Artificial intelligence, once growing in a linear fashion, is speeding up exponentially now, Galloway said. Galloway observed that insurance, once based on generalization about categories, is moving toward granular, specialized source data about individuals that is obtained through artificial intelligence and its subset machine learning. “Insurance is moving from proxy data about categories to source data about individuals,” he said.

Galloway said insurance will soon extensively use machine learning for determining risk. “Machine learning will bring opportunities and challenges that never occurred to anybody before.”

In two to five years, said Galloway, “You will not recognize a lot of what is going on in the insurance market due to new entrants and the use of data gleaned from sensors.”

TDI representatives

TDI representatives Libby Elliot, associate commissioner and government relations director, and Walker, were the first speakers on TSLA’s program.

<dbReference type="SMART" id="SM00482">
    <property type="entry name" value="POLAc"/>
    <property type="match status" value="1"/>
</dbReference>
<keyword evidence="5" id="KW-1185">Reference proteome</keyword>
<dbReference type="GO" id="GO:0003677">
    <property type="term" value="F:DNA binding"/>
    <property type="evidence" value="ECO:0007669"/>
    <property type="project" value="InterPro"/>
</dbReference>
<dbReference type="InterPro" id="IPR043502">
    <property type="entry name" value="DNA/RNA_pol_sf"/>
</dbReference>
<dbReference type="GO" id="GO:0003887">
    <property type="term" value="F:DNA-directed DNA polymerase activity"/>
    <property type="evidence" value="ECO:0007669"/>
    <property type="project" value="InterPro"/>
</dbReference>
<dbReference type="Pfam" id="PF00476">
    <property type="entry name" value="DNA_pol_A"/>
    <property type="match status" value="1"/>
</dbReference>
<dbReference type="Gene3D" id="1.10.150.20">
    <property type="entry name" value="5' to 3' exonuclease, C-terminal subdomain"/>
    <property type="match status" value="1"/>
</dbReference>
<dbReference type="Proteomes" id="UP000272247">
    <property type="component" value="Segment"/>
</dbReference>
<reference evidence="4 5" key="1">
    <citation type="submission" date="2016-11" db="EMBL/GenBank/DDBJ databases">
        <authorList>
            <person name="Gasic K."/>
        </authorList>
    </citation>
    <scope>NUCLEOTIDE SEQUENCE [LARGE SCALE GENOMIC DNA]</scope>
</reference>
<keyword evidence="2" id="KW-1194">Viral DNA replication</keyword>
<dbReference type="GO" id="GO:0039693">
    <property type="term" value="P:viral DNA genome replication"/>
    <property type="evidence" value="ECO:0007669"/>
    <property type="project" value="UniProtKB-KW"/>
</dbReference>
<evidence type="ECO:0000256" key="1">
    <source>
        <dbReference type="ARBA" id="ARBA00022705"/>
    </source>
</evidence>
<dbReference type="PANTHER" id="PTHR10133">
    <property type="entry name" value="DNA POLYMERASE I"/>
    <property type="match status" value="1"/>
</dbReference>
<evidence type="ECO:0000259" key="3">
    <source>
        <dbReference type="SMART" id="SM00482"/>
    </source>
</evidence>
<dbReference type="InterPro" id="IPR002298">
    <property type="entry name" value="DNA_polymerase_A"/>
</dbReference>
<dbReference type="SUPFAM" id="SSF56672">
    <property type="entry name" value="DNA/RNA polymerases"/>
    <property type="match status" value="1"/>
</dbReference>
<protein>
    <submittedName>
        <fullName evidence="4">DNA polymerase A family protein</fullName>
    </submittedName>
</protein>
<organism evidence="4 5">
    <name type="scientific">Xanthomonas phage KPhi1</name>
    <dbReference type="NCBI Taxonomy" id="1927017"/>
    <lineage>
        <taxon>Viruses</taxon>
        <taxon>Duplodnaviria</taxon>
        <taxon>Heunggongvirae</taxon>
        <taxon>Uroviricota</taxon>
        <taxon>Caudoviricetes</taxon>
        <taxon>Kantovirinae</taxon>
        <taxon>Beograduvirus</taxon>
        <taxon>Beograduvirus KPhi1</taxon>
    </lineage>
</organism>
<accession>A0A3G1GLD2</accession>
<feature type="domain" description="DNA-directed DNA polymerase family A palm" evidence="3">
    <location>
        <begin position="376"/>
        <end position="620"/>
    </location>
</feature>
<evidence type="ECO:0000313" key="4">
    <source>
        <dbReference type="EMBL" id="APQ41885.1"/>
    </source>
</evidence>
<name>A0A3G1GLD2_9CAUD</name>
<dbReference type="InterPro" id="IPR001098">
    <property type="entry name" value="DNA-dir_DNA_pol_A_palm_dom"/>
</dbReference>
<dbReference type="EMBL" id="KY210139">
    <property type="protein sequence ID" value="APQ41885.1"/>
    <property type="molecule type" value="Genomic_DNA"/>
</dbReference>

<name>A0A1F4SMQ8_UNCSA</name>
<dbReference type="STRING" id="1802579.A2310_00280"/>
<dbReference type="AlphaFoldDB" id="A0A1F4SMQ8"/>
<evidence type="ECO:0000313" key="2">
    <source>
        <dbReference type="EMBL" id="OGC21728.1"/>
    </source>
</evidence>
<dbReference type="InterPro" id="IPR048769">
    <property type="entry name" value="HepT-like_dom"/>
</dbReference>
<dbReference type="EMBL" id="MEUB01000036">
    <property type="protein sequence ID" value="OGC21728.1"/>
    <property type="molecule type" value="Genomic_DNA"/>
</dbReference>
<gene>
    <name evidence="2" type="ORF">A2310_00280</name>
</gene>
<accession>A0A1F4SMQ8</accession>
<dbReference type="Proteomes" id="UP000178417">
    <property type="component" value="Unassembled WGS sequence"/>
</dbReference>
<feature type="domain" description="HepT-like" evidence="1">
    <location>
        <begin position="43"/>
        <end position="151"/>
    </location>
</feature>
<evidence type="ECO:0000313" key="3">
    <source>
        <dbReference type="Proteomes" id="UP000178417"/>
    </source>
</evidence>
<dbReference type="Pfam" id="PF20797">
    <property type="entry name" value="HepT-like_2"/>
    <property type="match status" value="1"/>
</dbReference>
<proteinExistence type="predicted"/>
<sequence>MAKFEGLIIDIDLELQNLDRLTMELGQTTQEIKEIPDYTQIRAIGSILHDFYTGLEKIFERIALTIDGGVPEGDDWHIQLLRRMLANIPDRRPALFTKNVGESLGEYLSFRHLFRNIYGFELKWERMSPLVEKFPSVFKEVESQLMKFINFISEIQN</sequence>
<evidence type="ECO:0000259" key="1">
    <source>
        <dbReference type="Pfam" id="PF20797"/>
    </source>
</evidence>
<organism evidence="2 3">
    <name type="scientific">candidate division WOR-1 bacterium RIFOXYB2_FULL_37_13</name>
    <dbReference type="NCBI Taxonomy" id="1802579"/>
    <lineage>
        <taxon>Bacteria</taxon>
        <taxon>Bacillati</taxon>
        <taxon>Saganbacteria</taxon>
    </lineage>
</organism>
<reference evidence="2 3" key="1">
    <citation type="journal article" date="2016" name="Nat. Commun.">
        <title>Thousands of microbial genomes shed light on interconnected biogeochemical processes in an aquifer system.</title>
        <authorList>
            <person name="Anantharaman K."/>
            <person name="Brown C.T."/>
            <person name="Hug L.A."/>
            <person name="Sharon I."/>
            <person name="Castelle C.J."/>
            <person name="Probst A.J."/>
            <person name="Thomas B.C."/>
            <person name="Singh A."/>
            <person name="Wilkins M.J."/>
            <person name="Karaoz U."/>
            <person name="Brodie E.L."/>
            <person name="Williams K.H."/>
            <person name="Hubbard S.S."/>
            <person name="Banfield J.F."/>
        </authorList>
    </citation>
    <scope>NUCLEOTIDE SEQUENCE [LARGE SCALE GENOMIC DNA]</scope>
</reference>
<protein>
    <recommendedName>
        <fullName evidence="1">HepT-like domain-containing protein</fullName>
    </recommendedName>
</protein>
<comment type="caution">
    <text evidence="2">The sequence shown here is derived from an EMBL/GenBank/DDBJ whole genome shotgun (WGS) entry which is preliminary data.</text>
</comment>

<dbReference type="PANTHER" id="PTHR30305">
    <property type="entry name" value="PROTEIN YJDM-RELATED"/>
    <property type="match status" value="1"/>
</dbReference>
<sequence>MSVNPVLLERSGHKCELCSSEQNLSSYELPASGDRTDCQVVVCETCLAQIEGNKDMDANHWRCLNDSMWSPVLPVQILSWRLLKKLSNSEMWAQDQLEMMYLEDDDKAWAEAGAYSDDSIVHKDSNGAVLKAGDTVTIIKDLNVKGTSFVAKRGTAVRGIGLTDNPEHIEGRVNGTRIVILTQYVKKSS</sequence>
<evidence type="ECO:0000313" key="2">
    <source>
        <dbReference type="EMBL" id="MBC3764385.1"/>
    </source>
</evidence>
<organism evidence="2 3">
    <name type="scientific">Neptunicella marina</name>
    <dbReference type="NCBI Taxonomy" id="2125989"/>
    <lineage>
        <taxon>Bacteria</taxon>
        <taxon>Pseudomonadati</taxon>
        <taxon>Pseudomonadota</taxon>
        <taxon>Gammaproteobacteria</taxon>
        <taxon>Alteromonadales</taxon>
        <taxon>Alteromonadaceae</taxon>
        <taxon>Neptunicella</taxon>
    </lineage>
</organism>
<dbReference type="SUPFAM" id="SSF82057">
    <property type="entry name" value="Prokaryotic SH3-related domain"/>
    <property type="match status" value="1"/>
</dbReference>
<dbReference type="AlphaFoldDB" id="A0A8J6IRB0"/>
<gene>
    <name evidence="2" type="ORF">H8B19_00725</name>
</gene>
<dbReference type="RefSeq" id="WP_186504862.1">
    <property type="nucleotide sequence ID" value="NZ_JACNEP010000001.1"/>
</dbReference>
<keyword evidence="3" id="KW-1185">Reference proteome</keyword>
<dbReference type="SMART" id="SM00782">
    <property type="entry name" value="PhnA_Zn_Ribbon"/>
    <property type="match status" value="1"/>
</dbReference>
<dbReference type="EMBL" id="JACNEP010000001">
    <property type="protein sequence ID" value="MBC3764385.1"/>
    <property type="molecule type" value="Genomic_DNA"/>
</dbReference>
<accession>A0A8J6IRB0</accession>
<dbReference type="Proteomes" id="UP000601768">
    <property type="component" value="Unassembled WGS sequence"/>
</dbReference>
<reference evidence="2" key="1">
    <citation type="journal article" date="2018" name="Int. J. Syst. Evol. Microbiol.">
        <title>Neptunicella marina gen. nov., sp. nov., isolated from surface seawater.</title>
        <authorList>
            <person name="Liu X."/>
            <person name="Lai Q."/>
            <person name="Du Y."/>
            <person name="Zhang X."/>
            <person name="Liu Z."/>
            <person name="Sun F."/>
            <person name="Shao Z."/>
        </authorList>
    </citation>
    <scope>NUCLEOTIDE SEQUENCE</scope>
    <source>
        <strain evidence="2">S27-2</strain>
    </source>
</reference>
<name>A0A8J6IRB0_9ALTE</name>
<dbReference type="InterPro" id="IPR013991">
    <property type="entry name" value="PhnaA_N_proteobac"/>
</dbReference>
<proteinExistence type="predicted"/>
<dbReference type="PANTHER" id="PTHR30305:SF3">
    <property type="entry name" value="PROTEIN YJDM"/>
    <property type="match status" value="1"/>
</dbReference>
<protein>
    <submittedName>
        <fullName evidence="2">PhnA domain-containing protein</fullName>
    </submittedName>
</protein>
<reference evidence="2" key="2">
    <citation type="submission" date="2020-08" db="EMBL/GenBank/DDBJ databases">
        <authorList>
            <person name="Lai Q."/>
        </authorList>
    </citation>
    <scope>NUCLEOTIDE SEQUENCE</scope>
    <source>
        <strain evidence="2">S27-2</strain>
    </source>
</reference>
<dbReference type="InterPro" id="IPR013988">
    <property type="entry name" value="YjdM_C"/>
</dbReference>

Elliot said that TDI’s staff eagerly awaits news on who will be appointed successor to Insurance Commissioner Kent Sullivan. She cited Sullivan’s leadership in modernizing the department’s processes as helping to make the transition to remote work possible. Elliot said the transition to work from home occurred over a weekend. Now, she said, 95 percent of the staff continues to work from home. She said 80 percent of the staff already had laptops, and the remainder were equipped fairly quickly.

The pandemic, Elliot said, reduced TDI’s reliance on paper processes, something that has been in the works for years. Since March, the department has expanded online options for applying and renewing agent licenses.